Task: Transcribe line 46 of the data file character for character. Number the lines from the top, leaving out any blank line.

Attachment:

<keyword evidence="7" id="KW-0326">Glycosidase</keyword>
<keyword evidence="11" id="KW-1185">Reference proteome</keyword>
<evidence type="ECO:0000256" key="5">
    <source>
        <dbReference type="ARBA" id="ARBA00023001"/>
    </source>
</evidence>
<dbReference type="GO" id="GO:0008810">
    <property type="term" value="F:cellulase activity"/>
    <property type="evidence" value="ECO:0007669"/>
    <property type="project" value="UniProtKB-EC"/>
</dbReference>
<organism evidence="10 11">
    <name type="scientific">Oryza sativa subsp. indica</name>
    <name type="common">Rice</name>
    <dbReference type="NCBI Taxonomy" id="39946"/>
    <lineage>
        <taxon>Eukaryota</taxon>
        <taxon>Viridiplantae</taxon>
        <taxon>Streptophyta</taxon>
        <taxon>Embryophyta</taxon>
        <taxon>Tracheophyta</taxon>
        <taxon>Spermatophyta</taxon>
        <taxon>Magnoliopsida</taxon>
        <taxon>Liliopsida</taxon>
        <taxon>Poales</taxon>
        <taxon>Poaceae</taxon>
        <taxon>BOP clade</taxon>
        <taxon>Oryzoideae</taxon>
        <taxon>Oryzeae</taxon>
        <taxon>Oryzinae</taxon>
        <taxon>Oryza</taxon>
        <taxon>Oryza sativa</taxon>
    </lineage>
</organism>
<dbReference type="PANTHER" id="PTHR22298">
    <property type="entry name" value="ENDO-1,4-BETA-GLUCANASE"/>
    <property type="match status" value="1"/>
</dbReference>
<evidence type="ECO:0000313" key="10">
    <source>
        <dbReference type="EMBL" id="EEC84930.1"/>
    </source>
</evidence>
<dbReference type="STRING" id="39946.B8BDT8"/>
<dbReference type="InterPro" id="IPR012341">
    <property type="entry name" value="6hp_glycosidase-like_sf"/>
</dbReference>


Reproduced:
<dbReference type="InterPro" id="IPR012341">